Start Your Own “Front Porch Farm Stand”

Wednesday, August 4, 2010

front porch

Several years ago I spent part of October in Vermont and up state New York. The trip was everything I had seen in pictures and more. The weather was cool and crisp, the people friendly and warm, the towns historical and picturesque. But, what struck me the most was the wonderful road-side stands with their quaint “honor boxes”, overflowing with homegrown flowers, pumpkins, squash, veggies, even bales of hay and jars of honey. They were artfully arranged on wagons or tables or wooden boxes. It was wonderful to see this kind of business mindedness, even if it was on a small scale.

I was so taken by the stands that the dashboard of my rental car looked somewhat like the LA Produce Market by the time my trip was over; it was brimming with purchases. It got me thinking though; I think that’s what makes travel so wonderful – pulling together ideas from everywhere you go and incorporating them into your own life and situation.

A variation of the Vermont honor stand was born the following growing season as the Front Porch Farm Stand – sort of. I wasn’t totally convinced that my produce would be paid for, considering the area of southern California I live in, so instead of arranging it at the end of my driveway (like I had seen in VT) I made a sign from a piece of charcoal slate and hung it on the bracket of my mailbox. In colored chalk I wrote the “specials of the day” – eggs, peaches, herbs, pumpkins and gourds, and the prices. What ever excess was at the peak of freshness was sold as surplus.

It is a great way to meet new people, strike up conversations about eating locally and promote the idea of suburban homesteading. Plus, the buyers had a chance to meet the grower and be more connected to how and where their food was grown. I have even found a few people interested in buying day old chicks.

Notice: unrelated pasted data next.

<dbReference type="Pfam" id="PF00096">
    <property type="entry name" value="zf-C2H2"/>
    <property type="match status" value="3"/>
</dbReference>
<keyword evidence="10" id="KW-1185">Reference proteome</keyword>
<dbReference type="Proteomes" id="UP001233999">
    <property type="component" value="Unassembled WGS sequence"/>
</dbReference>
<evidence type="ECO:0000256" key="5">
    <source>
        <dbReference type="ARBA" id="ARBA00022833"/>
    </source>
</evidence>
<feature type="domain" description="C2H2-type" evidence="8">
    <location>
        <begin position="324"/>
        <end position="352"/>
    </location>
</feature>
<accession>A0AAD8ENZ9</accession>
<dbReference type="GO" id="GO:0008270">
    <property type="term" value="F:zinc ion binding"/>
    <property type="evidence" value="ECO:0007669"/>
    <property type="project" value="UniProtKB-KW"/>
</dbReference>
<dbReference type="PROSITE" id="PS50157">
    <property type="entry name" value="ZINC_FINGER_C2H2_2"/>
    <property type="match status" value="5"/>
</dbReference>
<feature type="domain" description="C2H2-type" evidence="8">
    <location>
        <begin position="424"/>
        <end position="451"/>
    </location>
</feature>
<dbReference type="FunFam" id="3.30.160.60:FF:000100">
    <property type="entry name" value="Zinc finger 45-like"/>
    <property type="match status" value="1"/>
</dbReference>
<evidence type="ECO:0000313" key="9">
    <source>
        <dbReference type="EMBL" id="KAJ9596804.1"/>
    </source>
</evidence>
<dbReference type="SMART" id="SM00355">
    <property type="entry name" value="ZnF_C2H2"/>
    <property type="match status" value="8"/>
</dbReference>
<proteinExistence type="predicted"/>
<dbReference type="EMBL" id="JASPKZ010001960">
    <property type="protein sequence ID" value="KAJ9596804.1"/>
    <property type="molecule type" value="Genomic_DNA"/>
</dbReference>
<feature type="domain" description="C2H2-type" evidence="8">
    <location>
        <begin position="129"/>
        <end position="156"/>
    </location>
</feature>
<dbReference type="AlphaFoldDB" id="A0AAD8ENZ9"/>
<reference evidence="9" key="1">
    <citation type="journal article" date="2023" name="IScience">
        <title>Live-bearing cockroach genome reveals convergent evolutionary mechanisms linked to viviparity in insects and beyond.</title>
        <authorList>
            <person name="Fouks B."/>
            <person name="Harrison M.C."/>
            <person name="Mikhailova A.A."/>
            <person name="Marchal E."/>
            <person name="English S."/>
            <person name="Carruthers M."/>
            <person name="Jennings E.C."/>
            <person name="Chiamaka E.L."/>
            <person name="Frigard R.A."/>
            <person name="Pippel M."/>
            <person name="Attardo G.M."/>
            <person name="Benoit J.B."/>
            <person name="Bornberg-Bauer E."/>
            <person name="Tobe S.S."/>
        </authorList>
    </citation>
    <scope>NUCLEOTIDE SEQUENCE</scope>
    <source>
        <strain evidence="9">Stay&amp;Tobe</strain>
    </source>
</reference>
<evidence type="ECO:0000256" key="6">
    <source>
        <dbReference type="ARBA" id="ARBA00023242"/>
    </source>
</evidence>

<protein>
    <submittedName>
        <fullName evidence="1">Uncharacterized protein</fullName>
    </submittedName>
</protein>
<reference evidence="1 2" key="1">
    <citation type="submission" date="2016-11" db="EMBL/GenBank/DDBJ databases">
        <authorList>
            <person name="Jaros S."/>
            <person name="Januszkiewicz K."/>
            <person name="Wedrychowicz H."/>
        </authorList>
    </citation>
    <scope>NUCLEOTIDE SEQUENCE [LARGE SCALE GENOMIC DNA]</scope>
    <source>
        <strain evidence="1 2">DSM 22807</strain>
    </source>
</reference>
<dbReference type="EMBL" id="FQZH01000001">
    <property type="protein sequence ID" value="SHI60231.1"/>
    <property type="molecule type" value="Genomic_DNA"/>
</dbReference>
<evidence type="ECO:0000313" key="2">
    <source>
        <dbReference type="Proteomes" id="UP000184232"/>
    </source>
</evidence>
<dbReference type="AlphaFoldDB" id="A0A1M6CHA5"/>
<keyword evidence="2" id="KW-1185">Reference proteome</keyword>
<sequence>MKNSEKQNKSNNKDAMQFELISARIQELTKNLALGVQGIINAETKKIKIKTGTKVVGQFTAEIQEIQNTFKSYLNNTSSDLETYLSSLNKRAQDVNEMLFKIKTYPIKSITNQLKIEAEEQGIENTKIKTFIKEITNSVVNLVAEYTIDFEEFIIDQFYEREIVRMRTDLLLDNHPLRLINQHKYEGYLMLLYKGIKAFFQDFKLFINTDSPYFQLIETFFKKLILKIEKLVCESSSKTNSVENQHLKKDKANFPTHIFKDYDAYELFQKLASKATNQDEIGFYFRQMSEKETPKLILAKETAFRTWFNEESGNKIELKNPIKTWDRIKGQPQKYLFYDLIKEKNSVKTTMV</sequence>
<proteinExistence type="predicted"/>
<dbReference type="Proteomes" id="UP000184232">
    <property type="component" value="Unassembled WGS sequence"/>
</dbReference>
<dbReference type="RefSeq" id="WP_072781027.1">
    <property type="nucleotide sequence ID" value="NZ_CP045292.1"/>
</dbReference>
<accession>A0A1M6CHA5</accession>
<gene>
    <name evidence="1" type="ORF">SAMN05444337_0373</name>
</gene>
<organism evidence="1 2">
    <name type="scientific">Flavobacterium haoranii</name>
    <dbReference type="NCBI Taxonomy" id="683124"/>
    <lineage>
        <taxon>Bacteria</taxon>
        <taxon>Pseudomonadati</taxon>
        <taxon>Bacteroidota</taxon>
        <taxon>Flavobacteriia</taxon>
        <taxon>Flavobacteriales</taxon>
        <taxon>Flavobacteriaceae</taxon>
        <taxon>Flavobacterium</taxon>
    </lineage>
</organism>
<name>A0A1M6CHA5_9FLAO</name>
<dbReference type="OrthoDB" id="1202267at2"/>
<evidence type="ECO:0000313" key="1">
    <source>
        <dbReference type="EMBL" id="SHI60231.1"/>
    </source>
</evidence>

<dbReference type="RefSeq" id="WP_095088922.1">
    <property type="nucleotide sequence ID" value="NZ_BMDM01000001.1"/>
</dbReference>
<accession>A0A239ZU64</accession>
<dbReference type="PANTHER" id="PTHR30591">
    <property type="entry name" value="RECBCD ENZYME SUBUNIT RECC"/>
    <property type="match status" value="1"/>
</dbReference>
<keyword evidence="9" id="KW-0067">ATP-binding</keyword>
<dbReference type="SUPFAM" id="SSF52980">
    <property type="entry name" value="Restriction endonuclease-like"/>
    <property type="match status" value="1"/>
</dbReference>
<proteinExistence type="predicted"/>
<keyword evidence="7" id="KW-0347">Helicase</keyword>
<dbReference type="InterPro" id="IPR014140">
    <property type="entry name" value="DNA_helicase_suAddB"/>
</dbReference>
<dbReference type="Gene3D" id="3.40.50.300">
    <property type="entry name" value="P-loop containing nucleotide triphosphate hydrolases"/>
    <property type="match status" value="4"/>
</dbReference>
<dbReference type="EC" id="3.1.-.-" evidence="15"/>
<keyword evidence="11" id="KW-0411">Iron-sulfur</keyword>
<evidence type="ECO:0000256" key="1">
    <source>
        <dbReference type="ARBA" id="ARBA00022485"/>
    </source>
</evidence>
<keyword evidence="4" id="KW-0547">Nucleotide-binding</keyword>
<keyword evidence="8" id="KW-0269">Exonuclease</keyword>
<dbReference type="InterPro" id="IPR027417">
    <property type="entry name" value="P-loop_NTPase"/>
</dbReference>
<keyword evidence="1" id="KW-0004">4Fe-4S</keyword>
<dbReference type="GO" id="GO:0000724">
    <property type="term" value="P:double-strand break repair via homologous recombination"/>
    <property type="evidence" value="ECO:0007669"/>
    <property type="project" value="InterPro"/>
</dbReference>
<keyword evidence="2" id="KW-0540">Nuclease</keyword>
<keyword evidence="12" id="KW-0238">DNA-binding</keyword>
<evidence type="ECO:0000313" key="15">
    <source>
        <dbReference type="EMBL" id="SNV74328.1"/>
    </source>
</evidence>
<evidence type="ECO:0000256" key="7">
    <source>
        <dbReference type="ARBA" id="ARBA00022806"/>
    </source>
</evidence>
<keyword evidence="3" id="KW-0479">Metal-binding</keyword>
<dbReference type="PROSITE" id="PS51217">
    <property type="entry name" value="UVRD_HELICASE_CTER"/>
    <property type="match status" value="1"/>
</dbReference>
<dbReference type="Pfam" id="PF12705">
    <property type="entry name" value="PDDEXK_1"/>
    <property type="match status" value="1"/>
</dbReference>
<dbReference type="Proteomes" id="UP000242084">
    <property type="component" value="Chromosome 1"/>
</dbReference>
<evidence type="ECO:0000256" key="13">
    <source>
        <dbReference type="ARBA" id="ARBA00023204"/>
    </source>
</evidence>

Selling summer surplus from the garden is a doable idea for any suburban homestead!

Creative Commons License photo credit: cdsessums

2 Responses to “Start Your Own “Front Porch Farm Stand””

  1. Having lived half of my life in the countryside of the Massachusetts Berkshires I am familiar with the road-side stands complete with the honor system pay boxes. It is a wonderful sight.
    My wife and I have lived in the SF bay area for some time where we enjoy operating our small urban/suburban farm of produce and chickens for eggs. As our farm has grown leaving us with a surplus of goods even after feeding our own family and sharing with neighbors have played with the idea of opening our farm for road-side purchases to the public.
    The question I have- and I am asking you- is, was there ever any awkwardness or tension among your neighbors when you began to open your home to sales.
    Specifically did the idea of traffic at your house ever seem to disturb the neighbors?

  2. jenn says:

    Hi Graham,

    I actually got the idea from a visit to Vermont years ago when I stopped by a few wagons of flowers and pumpkins on the roadside. I thought the “honor box” was so quaint, and trusting. Not something we find very often closer to big cities. Since I don’t live on a busy road the neighbors and traffic are not a concern. Another person I know of that does this has it advertised on their website with days and times of operation, but there again, it’s not a problem because the volume of people is not huge and they aren’t there for very long. Also, most customers are neighbors, it just gives them the option to shop anytime.

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